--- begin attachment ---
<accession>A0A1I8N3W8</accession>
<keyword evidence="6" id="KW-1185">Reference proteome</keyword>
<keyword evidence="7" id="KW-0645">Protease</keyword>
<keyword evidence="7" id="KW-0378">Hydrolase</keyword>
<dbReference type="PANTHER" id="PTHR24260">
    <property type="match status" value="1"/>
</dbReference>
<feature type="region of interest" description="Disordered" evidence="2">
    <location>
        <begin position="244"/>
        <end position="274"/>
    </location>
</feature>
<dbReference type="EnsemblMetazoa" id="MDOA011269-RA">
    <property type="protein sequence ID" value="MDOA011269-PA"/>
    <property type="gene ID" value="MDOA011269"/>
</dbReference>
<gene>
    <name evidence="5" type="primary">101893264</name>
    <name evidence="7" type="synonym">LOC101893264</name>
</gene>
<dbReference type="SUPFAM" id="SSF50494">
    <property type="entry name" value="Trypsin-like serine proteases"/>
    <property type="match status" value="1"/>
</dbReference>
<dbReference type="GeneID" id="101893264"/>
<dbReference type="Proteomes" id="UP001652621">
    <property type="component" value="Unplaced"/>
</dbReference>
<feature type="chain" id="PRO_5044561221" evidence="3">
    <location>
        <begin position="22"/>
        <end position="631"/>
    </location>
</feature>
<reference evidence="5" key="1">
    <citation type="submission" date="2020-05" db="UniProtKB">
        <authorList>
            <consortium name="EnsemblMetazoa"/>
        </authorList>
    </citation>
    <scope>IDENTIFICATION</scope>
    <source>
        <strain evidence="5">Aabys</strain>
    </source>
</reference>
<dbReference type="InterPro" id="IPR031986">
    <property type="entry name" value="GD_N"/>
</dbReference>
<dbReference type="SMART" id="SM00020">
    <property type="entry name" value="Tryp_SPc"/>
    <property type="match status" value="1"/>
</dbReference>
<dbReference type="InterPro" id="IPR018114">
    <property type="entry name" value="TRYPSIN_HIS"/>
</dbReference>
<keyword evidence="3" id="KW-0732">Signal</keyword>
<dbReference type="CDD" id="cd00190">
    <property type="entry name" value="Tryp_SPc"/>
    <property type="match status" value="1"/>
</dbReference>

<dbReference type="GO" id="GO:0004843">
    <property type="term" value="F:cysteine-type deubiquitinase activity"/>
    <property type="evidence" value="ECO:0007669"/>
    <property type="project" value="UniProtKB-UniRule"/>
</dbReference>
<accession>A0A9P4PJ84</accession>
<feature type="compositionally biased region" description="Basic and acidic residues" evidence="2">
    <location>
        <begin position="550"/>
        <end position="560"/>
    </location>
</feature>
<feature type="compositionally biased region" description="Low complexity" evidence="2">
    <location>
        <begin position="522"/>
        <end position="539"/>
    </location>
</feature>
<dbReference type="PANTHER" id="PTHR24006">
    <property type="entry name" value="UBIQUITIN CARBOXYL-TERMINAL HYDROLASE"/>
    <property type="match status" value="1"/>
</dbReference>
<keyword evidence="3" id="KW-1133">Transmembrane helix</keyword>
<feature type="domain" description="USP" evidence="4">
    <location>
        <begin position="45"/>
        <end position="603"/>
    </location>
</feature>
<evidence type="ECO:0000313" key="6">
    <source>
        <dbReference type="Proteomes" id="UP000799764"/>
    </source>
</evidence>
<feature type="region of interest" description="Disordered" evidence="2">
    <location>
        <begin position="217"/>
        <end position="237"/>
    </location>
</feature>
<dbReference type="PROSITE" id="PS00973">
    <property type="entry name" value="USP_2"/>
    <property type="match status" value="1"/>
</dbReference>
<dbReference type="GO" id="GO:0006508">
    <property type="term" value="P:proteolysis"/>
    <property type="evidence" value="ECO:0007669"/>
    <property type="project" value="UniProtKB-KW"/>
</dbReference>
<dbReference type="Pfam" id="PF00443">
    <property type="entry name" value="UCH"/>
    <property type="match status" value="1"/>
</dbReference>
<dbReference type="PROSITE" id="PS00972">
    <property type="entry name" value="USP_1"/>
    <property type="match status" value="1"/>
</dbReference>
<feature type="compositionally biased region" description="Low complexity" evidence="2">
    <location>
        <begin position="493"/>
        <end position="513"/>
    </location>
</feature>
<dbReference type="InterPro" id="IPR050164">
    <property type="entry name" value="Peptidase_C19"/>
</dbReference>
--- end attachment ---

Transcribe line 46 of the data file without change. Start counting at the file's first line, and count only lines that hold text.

</reference>